Chip's Technical Blog

Tech commentary of thoughts, challenges, how-to's, and the mundane.

Games: Dominion

Kristina and I enjoy playing games together, and most frequently board and card games (non-electronic). We particularly enjoy what are commonly known as “German-style” games. Perhaps the most popularly known of these is The Settlers of Catan. Unfortunately, Settlers is a 3-4 player game, and cannot be played with only 2 players, as we often find ourselves. However, over the years, we have collected a number of games which are fun with 2 players, and I will seek to review these in this blog as I have time.

The first such game I will review is Dominion. It has companion games Dominion: Intrigue, and Dominion: Seaside.

Dominion and Intrigue are currently our favorite 2-player games. From maker Rio Grande, it might truly be called a card game rather than a board game, as there is no actual board. Each game set contains a set of almost 30 stacks of “Kingdom” cards, and each game is played with a random subset of 10 of them. This variety means that no two games are the same, even down to needing different strategies. Boxes and also be mixed and matched, making even greater variety. Games are also only about 30-40 minutes, making them fairly short, so losing isn’t so bad (you’re not invested in a lengthy game in which you lose).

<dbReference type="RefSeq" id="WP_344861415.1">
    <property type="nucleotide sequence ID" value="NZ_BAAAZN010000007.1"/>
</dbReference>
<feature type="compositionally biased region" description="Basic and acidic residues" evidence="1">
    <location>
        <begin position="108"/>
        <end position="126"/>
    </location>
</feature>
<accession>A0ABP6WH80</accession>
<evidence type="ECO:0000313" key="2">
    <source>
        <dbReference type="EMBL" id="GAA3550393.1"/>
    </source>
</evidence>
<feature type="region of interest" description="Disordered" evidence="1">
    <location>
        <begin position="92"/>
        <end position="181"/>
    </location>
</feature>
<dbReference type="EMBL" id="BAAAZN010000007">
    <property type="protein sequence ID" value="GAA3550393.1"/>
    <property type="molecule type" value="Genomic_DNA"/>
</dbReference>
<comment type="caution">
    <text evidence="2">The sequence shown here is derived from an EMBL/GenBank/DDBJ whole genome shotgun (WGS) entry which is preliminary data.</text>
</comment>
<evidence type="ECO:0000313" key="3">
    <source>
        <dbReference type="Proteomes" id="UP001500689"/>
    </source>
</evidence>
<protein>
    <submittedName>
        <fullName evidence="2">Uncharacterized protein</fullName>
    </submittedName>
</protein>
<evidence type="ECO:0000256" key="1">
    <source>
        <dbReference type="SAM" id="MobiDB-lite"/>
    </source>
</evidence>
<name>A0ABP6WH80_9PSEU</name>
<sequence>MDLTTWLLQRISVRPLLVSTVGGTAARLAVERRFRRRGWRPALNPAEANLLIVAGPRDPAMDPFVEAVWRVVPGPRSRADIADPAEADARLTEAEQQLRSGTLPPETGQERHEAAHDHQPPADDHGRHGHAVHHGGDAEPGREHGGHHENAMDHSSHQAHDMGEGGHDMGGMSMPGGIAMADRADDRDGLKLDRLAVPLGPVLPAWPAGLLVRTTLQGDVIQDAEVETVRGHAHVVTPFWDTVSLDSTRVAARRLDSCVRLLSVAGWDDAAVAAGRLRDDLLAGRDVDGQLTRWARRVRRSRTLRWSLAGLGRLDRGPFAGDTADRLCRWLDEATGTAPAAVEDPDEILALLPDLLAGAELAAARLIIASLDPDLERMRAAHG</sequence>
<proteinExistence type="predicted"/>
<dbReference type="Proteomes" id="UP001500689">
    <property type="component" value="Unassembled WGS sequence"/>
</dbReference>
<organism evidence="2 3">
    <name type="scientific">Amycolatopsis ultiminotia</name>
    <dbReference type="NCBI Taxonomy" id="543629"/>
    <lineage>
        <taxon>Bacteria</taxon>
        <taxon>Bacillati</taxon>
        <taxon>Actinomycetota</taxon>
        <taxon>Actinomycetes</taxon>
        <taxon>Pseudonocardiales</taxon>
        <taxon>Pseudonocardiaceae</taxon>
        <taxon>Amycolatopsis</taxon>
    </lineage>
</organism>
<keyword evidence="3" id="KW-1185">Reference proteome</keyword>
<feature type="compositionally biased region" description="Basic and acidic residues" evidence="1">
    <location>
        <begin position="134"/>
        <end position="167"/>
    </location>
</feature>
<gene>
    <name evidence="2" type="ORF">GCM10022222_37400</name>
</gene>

This game is also great because it is as much fun with 2 players as it is for 3 or 4. Expanded, it can also be played with 5 or 6, but is really best with 2-4. The game is basically that you want to build up your deck of cards, in the interests of building a powerful deck which allows you to buy bigger and better cards. In each turn, you get an action and a purchase, and the actions can increase your buying power, give you additional buys, additional actions, additional cards, harm your opponents, or anything else the creative developers come up with. One interesting problem is that as you buy the cards which give you points, you are thinning out your deck with otherwise “useless” cards.

Among the first and second boxes, the original cards are mostly “plain”, and game play with them is relatively simple and easy. Intrigue cards, by comparison offer you many more choices you have to make with each play. The third box, Seaside, contains a set of cards which are primarily focused on your next turn — e.g. one card says to discard your current hand, and at the beginning of the next turn, draw 5 additional cards. In our experience thus far, the Seaside cards are too powerful, and games played with them tend to go to the first player to get ahead, and somewhat quickly.

Accordingly, we highly endorse the first two boxes, but would not, at this point, recommend the last box. We’re still giving it a chance, but are thus far less thrilled by it.

I will review a number of other games. However, for a short list of good ones, until I get to them, we like Pandemic, Carcassonne, the Settlers Card Game, Empire Builder, Stone Age, and Elfenland. In general, we like “German-style” games, which are often produced by Rio Grande or Mayfair. More recently, Z-Man Games has been innovating new games, so theirs are worth a try too.

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